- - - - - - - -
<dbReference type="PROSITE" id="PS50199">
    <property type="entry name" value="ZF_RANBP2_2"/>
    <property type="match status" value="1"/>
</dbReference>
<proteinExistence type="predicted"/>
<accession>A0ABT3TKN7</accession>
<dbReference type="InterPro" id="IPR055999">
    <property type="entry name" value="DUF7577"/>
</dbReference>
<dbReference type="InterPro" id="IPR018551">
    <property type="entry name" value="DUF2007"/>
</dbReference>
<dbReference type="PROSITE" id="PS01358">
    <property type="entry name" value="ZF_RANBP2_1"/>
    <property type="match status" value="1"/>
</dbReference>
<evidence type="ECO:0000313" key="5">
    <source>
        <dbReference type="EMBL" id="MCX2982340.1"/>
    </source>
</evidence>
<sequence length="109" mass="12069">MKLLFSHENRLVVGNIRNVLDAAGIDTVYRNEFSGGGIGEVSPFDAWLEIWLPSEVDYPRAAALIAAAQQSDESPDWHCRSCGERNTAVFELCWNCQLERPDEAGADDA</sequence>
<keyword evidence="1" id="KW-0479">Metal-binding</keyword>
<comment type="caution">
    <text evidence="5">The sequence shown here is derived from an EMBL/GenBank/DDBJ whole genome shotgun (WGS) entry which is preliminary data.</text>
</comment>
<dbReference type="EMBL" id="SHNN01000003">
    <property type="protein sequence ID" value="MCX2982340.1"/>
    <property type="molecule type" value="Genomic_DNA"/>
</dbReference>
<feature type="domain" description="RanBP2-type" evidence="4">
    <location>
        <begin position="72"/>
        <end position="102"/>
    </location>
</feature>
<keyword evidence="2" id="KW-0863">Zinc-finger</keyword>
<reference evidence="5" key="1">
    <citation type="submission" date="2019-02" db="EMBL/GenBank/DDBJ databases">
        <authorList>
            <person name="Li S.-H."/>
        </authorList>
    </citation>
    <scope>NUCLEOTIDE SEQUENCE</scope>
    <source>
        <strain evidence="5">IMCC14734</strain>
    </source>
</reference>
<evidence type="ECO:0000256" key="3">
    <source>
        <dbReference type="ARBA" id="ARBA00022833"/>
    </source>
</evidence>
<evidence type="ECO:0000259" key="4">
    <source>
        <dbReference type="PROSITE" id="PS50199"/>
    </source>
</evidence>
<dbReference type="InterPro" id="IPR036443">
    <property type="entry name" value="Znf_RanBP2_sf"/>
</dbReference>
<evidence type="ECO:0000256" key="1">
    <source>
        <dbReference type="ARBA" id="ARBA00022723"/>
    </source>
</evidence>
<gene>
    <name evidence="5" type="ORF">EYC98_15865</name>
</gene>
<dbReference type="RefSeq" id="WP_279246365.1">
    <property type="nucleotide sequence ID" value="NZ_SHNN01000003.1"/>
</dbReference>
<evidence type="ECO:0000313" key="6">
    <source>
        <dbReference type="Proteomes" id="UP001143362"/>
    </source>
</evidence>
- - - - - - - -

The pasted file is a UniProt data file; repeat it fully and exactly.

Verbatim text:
<dbReference type="PROSITE" id="PS50199">
    <property type="entry name" value="ZF_RANBP2_2"/>
    <property type="match status" value="1"/>
</dbReference>
<proteinExistence type="predicted"/>
<accession>A0ABT3TKN7</accession>
<dbReference type="InterPro" id="IPR055999">
    <property type="entry name" value="DUF7577"/>
</dbReference>
<dbReference type="InterPro" id="IPR018551">
    <property type="entry name" value="DUF2007"/>
</dbReference>
<dbReference type="PROSITE" id="PS01358">
    <property type="entry name" value="ZF_RANBP2_1"/>
    <property type="match status" value="1"/>
</dbReference>
<evidence type="ECO:0000313" key="5">
    <source>
        <dbReference type="EMBL" id="MCX2982340.1"/>
    </source>
</evidence>
<sequence length="109" mass="12069">MKLLFSHENRLVVGNIRNVLDAAGIDTVYRNEFSGGGIGEVSPFDAWLEIWLPSEVDYPRAAALIAAAQQSDESPDWHCRSCGERNTAVFELCWNCQLERPDEAGADDA</sequence>
<keyword evidence="1" id="KW-0479">Metal-binding</keyword>
<comment type="caution">
    <text evidence="5">The sequence shown here is derived from an EMBL/GenBank/DDBJ whole genome shotgun (WGS) entry which is preliminary data.</text>
</comment>
<dbReference type="EMBL" id="SHNN01000003">
    <property type="protein sequence ID" value="MCX2982340.1"/>
    <property type="molecule type" value="Genomic_DNA"/>
</dbReference>
<feature type="domain" description="RanBP2-type" evidence="4">
    <location>
        <begin position="72"/>
        <end position="102"/>
    </location>
</feature>
<keyword evidence="2" id="KW-0863">Zinc-finger</keyword>
<reference evidence="5" key="1">
    <citation type="submission" date="2019-02" db="EMBL/GenBank/DDBJ databases">
        <authorList>
            <person name="Li S.-H."/>
        </authorList>
    </citation>
    <scope>NUCLEOTIDE SEQUENCE</scope>
    <source>
        <strain evidence="5">IMCC14734</strain>
    </source>
</reference>
<evidence type="ECO:0000256" key="3">
    <source>
        <dbReference type="ARBA" id="ARBA00022833"/>
    </source>
</evidence>
<evidence type="ECO:0000259" key="4">
    <source>
        <dbReference type="PROSITE" id="PS50199"/>
    </source>
</evidence>
<dbReference type="InterPro" id="IPR036443">
    <property type="entry name" value="Znf_RanBP2_sf"/>
</dbReference>
<evidence type="ECO:0000256" key="1">
    <source>
        <dbReference type="ARBA" id="ARBA00022723"/>
    </source>
</evidence>
<gene>
    <name evidence="5" type="ORF">EYC98_15865</name>
</gene>
<dbReference type="RefSeq" id="WP_279246365.1">
    <property type="nucleotide sequence ID" value="NZ_SHNN01000003.1"/>
</dbReference>
<evidence type="ECO:0000313" key="6">
    <source>
        <dbReference type="Proteomes" id="UP001143362"/>
    </source>
</evidence>